The latest lawsuit against the often-maligned healthcare law comes after Texas district court judge Reed O’Connor ruled last December that the entire law is unconstitutional following the zeroing out of the individual mandate penalty in the Tax Cuts and Jobs Act of 2017.
O’Connor’s ruling is predicated off Chief Justice John Robert’s opinion in National Federation of Independent Business (NFIB) v. Sebelius back in 2012.
That case saw twenty-six states file suit against the Obama Administration arguing that the individual mandate was unconstitutional. Chief Justice Roberts, in an apparent bid to keep the law intact, redefined the individual mandate as a tax for purposes of applicability under the commerce clause, thereby preserving the law from being struck down.
However, with the individual mandate’s penalty currently set to zero, Attorney General Ken Paxton and seventeen other states are arguing that based on the Chief Justice’s own opinion regarding the function of the individual mandate, the entirety of the law should now fall.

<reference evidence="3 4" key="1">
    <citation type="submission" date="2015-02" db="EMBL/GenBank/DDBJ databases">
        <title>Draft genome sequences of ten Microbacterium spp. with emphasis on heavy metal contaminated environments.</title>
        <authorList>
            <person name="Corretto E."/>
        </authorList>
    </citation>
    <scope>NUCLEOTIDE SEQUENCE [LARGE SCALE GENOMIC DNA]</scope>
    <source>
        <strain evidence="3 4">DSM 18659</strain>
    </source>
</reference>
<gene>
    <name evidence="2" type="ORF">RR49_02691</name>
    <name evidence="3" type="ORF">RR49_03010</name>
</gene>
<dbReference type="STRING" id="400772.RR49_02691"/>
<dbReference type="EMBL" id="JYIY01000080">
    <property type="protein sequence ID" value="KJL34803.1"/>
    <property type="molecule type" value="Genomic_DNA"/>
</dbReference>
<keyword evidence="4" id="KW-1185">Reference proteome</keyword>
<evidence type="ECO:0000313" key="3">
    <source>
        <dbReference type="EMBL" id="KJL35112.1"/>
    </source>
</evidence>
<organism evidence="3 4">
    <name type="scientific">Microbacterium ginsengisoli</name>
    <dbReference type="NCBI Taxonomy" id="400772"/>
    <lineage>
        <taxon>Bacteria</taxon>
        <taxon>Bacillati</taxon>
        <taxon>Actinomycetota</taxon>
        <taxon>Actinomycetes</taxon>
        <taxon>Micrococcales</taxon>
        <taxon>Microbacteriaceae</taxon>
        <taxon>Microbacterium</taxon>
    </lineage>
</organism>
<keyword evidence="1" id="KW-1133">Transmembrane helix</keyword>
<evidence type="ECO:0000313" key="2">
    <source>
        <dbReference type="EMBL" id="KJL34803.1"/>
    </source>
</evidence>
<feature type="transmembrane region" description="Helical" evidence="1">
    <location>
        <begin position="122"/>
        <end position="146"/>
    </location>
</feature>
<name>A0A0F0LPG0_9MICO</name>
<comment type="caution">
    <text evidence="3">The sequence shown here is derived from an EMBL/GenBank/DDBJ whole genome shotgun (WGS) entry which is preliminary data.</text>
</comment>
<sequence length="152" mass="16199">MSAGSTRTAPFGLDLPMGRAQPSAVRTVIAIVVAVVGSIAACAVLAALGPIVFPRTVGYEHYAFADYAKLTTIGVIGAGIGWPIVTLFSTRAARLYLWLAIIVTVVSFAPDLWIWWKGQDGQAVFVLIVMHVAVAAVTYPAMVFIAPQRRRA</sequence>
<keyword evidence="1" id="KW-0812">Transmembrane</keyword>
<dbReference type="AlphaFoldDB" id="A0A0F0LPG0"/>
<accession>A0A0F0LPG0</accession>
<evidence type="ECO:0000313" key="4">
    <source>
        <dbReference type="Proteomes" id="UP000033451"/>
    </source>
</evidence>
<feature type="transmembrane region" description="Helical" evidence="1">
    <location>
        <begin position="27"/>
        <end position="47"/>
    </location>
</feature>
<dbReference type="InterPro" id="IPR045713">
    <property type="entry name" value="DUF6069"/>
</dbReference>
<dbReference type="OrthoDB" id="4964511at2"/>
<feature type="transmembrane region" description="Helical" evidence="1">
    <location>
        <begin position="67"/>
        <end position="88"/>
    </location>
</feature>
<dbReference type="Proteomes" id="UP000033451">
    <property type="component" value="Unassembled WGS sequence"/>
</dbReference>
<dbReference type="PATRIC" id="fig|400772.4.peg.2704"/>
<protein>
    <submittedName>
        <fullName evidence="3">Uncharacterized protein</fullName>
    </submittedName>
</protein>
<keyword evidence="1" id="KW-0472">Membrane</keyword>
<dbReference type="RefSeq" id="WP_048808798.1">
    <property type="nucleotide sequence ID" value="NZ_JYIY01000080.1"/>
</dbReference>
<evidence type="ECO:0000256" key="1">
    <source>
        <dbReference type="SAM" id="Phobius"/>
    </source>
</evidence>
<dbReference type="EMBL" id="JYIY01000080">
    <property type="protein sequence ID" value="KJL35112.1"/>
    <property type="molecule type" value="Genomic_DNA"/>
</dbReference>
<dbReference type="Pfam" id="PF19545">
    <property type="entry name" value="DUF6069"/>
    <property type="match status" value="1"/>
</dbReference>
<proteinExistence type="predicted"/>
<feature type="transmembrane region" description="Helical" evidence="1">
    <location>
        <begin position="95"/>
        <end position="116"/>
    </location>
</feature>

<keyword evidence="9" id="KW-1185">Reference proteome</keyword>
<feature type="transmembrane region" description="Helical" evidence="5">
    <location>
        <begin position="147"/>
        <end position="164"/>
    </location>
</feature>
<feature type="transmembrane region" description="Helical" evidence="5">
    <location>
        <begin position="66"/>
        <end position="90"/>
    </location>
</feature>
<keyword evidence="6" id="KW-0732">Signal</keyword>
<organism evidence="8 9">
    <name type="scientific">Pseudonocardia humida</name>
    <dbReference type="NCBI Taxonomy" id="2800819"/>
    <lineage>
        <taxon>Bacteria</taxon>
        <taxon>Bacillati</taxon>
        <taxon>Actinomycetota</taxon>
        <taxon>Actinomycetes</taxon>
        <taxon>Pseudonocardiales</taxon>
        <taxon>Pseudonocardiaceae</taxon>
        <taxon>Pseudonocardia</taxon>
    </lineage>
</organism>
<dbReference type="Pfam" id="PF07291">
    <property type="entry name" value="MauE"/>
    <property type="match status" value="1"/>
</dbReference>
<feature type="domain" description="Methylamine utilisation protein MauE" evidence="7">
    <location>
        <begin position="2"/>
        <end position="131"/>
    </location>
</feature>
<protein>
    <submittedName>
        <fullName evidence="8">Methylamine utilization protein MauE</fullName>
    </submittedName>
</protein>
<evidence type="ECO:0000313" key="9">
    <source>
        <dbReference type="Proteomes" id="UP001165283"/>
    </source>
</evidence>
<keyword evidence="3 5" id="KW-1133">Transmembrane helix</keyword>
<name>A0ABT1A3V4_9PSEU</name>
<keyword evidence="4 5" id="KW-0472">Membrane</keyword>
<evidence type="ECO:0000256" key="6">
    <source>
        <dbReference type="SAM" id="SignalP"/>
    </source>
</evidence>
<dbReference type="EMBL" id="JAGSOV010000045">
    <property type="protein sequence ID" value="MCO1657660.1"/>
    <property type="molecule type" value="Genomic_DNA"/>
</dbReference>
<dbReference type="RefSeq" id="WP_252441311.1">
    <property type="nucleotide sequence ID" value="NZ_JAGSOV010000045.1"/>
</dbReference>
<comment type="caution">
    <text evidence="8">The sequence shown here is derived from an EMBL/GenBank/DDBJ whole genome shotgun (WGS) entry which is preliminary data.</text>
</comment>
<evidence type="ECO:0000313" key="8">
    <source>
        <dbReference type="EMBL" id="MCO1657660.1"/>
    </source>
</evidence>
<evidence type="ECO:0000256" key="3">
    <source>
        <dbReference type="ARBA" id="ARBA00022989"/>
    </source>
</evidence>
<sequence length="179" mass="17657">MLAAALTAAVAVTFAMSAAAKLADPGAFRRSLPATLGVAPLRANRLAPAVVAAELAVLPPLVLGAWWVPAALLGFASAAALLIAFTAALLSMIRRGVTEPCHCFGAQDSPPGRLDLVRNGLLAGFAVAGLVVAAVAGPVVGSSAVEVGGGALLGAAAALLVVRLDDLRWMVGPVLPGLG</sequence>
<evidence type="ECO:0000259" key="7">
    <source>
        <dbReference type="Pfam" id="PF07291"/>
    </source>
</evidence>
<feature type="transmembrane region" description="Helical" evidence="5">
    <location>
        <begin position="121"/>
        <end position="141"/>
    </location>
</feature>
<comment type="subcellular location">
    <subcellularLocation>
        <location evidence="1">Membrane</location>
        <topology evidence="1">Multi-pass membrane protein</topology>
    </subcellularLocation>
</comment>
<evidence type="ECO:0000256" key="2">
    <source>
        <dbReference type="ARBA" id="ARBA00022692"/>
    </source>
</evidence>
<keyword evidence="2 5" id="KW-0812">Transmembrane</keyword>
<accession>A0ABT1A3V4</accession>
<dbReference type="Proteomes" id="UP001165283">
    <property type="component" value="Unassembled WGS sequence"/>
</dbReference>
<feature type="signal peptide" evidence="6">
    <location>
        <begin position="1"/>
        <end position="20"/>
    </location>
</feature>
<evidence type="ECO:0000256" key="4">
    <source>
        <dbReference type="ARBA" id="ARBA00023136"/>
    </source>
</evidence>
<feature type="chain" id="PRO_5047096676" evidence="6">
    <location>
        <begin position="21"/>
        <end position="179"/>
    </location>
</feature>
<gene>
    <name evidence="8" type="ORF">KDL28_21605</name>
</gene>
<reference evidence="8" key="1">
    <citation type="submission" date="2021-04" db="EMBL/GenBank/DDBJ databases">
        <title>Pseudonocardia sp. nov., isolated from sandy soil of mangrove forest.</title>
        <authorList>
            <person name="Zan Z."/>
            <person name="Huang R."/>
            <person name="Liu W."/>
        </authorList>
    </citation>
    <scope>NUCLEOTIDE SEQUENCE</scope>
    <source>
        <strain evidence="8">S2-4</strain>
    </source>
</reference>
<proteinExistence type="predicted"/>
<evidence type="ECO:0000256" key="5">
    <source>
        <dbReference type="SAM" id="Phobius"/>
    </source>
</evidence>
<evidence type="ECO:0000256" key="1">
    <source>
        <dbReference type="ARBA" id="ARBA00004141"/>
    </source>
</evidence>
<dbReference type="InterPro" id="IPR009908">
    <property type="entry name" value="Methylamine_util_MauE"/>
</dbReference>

The Trump Administration recently lent support to Texas’ challenge, filing a brief in favor of striking down the law.
California is leading a coalition of 21 states in opposition to the Texas challenge.
A decision by the federal appellate court could be reached by the end of the year. Regardless of the 5th Circuit’s decision, the losing side is expected to make an appeal to the Supreme Court.
That could tee up yet another major Supreme Court ruling on Obamacare right before a presidential election.
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